In their classic 1976 Communications of the ACM article, “Ethernet: Distributed Packet Switching for Local Computer Networks,” Metcalfe and Boggs described the design of Ethernet. Metcalfe then led a team that developed the 10Mbps Ethernet to form the basis of subsequent standards.

Standardization and Commercialization

After leaving Xerox in 1979, Metcalfe remained the chief evangelist for Ethernet and continued to guide its development while working to ensure industry adoption of an open standard. He led an effort by Digital Equipment Corporation (DEC), Intel, and Xerox to develop a 10Mbps Ethernet specification—the DIX standard. The IEEE 802 committee was formed to establish a local area network (LAN) standard. A slight variant of DIX became the first IEEE 802.3 standard, which is still vibrant today.

As the founder the Silicon Valley Internet startup, 3Com Corporation, Metcalfe bolstered the commercial appeal of Ethernet by selling network software, Ethernet transceivers, and Ethernet cards for minicomputers and workstations. When IBM introduced its personal computer (PC), 3Com introduced one of the first Ethernet interfaces for IBM PCs and their proliferating clones.

Today, Ethernet is the main conduit of wired network communications around the world, handling data rates from 10 Mbps to 400 Gbps, with 800 Gbps and 1.6 Tbps technologies emerging. Ethernet has also become an enormous market, with revenue from Ethernet switches alone exceeding $30 billion in 2021, according to the International Data Corporation.

Metcalfe insists on calling Wi-Fi by its original name, Wireless Ethernet, for old times’ sake.

Metcalfe joins more than a dozen Harvard affiliates who have received the Turing Award since its inception in 1966, including faculty members Michael Rabin (1976), Kenneth Iverson (1979) Ivan Sutherland (1988), Edmund Clarke (2007) and Leslie Valiant (2010) and alumni Marvin Minsky, ’50, (1969); Stephen Cook, ’61, (1982); Dennis Ritchie, ’68, (1983); Richard Karp, ’59, (1985); Butler Lampson, ’64, (1992); Frederick Brooks, ’56, (1999); Andrew Yao, ’72, (2000); and E. Allen Emerson, ’81, (2008); as well as Barbara Liskov, who worked at Harvard as a computer programmer during the early 1960s.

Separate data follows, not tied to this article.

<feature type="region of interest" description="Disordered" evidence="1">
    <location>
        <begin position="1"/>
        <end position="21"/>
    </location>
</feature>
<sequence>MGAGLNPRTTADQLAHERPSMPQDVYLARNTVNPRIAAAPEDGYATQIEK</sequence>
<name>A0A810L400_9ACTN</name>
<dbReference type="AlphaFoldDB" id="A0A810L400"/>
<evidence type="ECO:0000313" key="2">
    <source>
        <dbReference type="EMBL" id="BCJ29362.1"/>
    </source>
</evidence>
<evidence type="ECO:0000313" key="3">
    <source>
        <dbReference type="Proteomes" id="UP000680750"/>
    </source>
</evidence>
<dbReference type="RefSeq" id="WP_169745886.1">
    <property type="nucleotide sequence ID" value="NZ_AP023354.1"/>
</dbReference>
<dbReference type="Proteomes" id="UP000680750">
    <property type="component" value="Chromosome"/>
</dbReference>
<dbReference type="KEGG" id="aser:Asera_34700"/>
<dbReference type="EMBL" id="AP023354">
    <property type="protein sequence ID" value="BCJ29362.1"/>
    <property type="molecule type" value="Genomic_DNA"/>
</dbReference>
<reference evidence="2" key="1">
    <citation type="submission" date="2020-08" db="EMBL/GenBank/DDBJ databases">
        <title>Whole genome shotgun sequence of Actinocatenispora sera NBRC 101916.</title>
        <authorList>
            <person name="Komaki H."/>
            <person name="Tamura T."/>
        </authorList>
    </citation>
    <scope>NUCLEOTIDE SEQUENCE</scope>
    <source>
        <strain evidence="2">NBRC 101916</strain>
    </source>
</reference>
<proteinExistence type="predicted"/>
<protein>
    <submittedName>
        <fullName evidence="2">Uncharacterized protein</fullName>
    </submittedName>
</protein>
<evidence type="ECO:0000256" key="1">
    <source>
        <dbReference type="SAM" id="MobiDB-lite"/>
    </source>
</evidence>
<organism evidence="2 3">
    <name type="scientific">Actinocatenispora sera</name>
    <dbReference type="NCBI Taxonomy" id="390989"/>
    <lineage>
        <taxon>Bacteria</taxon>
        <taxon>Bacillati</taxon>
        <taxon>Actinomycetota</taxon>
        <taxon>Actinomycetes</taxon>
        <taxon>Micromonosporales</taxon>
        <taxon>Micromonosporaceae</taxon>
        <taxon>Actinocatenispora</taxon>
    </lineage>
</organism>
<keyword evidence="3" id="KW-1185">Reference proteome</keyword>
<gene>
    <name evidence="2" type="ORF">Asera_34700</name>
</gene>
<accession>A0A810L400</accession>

Metcalfe will be formally presented with the ACM A.M. Turing Award at the annual ACM awards banquet in June in San Francisco.

Biographical Background

Metcalfe graduated from MIT in 1969 with bachelor’s degrees in electrical engineering and industrial management before earning a PhD in mathematics in 1973 from the Harvard Griffin Graduate School of Arts and Sciences.

Metcalfe’s honors include the National Medal of Technology, IEEE Medal of Honor, Marconi Prize, Japan Computer & Communications Prize, ACM Grace Murray Hopper Award, and IEEE Alexander Graham Bell Medal. He is a Fellow of the US National Academy of Engineering, the American Academy of Arts and Sciences, and the National Inventors, Consumer Electronics, and Internet Halls of Fame.

Topics: Alumni, Awards